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A philosophy of human values and change.  30 Years War: 1618-1648: German writers began to criticize nationalism and war  Hugo Grotius and John Comenius.

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Presentation on theme: "A philosophy of human values and change.  30 Years War: 1618-1648: German writers began to criticize nationalism and war  Hugo Grotius and John Comenius."— Presentation transcript:

1 A philosophy of human values and change

2  30 Years War: 1618-1648: German writers began to criticize nationalism and war  Hugo Grotius and John Comenius were two early Enlightenment thinkers  Studies began in science, particularly astronomy  Johannes Kepler and Galileo Galilei  Rene Descartes and Francis Bacon revised the scientific method and physics with Isaac Newton

3  Based on observation of the world and testing its validity  This caused scientist to be criticized and scorned

4  Studied the world by defining ideas their own way, based on science  Perceived the universe as a machine governed by fixed laws  Believed in progress, or the idea that the world and its people could be improved  Philosophical, scientific, artistic and political revolution were valued

5  Spread new ideas, supporters of the political ideas of John Locke and scientific methods of Isaac Newton  Disapproved superstitions about new scientific endeavors  Believed in both freedom of speech and individual liberty  France was the center of these ideas in the 1600-1700s  Gathered in salons held in individual homes

6  Questioned whether human society could be improved by reason and denied the ability of rational thought to reveal universal truths  Believed that the perceived world is relative to the beholder and no one can be certain about truth  Immanuel Kant argued that man could not know observed objects or metaphysical concepts  The experience of these things depends on the psyche of the observer

7  Due to competing ideas such as Romanticism, Skepticism  French Revolution

8  Thomas Hobbes main concern was social and political order  Believed that we should give our obedience to an unaccountable sovereign otherwise the “state of nature” would be war  Wanted to avoid insecurity  Leviathan, 1651  Felt that by nature, people were self-serving and preoccupied with gathering limited resources  Need a single absolute ruler to control these urges

9  Man earns ownership and right to property when he labors for it  Government should be limited to securing the life and property of its citizens and is only needed in an ideal state  Believed in the right of conscience and religion, except when religion is intolerant  Two Treatises of Government, 1690—promoted representative type of government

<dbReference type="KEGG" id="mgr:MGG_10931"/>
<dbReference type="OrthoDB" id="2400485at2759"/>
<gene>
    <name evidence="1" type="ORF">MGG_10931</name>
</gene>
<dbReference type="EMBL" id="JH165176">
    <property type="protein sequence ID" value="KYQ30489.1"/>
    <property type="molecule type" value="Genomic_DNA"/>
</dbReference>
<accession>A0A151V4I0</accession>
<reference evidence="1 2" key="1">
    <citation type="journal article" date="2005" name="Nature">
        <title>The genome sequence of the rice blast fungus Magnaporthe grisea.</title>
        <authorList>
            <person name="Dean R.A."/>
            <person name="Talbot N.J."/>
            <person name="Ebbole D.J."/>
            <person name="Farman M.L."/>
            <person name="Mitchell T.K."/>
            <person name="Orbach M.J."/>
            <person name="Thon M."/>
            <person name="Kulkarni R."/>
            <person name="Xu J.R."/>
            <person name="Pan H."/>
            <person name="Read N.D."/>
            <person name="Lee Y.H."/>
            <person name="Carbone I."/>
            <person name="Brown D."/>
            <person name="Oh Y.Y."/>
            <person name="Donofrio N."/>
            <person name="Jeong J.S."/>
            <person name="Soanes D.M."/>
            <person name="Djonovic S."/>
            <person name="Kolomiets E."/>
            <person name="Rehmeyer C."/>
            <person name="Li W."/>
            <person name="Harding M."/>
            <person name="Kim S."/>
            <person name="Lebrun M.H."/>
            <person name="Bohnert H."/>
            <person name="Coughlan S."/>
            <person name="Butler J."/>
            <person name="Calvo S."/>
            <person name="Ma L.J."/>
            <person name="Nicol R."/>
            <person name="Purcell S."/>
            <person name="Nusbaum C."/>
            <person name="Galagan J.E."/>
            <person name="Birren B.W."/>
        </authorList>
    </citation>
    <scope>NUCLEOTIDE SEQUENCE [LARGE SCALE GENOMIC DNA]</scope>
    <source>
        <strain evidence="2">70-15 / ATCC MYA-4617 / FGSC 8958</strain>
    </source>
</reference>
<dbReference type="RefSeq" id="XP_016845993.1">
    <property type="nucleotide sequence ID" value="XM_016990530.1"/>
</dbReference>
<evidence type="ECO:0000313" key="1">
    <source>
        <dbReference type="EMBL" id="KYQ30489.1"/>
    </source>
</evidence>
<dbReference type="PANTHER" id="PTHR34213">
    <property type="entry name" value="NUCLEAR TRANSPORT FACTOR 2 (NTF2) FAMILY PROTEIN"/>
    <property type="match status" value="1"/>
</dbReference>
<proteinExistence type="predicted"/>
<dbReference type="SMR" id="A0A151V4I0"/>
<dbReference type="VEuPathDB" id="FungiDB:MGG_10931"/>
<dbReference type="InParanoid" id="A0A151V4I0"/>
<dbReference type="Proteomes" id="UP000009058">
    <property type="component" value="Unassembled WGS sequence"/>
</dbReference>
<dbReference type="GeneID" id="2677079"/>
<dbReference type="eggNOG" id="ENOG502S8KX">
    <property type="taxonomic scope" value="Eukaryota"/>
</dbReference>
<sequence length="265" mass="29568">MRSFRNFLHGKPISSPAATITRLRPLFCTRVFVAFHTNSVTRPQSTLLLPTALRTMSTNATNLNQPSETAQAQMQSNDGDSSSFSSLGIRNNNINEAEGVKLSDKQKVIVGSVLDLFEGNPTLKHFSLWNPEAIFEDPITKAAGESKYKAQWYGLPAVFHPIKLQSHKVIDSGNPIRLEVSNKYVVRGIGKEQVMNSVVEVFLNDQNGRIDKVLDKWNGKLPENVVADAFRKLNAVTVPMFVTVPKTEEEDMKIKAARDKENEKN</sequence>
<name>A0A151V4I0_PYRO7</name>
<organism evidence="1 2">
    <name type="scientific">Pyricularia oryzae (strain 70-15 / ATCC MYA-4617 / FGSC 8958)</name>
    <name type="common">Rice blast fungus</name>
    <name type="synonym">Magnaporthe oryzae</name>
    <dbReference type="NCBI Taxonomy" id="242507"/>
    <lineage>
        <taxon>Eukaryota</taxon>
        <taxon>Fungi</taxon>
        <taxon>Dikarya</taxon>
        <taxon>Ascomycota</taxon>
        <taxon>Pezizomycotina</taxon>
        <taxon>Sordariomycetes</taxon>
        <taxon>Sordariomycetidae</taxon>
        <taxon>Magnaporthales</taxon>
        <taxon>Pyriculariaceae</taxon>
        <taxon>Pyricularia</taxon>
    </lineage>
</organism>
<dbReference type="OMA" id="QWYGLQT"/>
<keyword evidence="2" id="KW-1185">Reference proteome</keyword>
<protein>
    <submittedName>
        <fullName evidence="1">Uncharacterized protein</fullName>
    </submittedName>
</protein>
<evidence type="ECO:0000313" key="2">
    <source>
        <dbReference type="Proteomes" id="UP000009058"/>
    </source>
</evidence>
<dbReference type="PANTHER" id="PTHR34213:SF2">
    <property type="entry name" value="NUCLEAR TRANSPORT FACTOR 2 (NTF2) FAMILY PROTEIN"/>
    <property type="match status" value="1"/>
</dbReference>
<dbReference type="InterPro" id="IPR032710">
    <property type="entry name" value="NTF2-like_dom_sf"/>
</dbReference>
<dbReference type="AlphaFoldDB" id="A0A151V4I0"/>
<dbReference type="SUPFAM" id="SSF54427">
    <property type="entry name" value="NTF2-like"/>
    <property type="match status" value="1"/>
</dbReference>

10  Spirit of Laws explains separation of powers and checks and balances  Every government has 3 sorts of power: legislative, executive and judicial  Executive enacts laws and makes peace or war  Judicial punishes criminals and settles disputes  Political liberty arises from tranquil living and feeling of safety  If the legislature and executive are the same person, then there is no liberty, but tyranny  If judiciary cannot be separate, then there cannot be any fairness is punishment

11  “Man is born free, but he is everywhere in chains”  Repressed physical freedom  Political authority comes from a social contract between the political power and the people under it  Sovereign (collective people) are one people and expresses public concerns for the good of all  Rousseau recommends a mediator between the government and people because they are always in conflict  Wrote The Social Contract, 1762 that favored a government based on small direct democracy, focused on the people

12  Tolerance of religions and ethnicities  “It does not require great art, or magnificently trained eloquence, to prove that Christians should tolerate each other. I, however, am going further: I say that we should regard all men as our brothers. What? The Turk my brother? The Chinaman my brother? The Jew? The Siam? Yes, without doubt; are we not all children of the same father and creatures of the same God?”  Voltaire wanted to bring social and political change through the use of satire and criticism. He wrote Candide

13  Salon: intellectual gatherings  Classicism: ideas that centered on Greek and Roman ideas  Philosophes: new ideas such as Locke’s political philosophy and Newton’s scientific method that believed in freedom to question, prove and supported freedom and individual rights.  Enlightened Despots: rulers who sought Enlightenment principles while still having royal powers  Metaphysics: branch of philosophy that is concerned with spiritual ideas

14  Romanticism: a cultural movement that celebrated emotion and the individual ending the Age of Enlightenment  Natural Law: a universal moral law that is understood by using reason  Natural Rights: rights belonging to all people from the time they are born  Deism: the belief in God, but not recognizing organized religion, declaring that it exploits people. Religion is based on reason and natural law  Scientific Method: developed by Francis Bacon in which the scientist begins with an observation of facts and images, then finds a hypothesis to explain them. Through the use of experimentation, the scientist tests the hypothesis to see if it is true. If proven true, it becomes scientific law through reason.

15  World History: The Human Experience, The Modern Era by Mounir A. Farah and Andrea B. Karls, Glencoe/McGraw-Hill, New York, New York, 2001.

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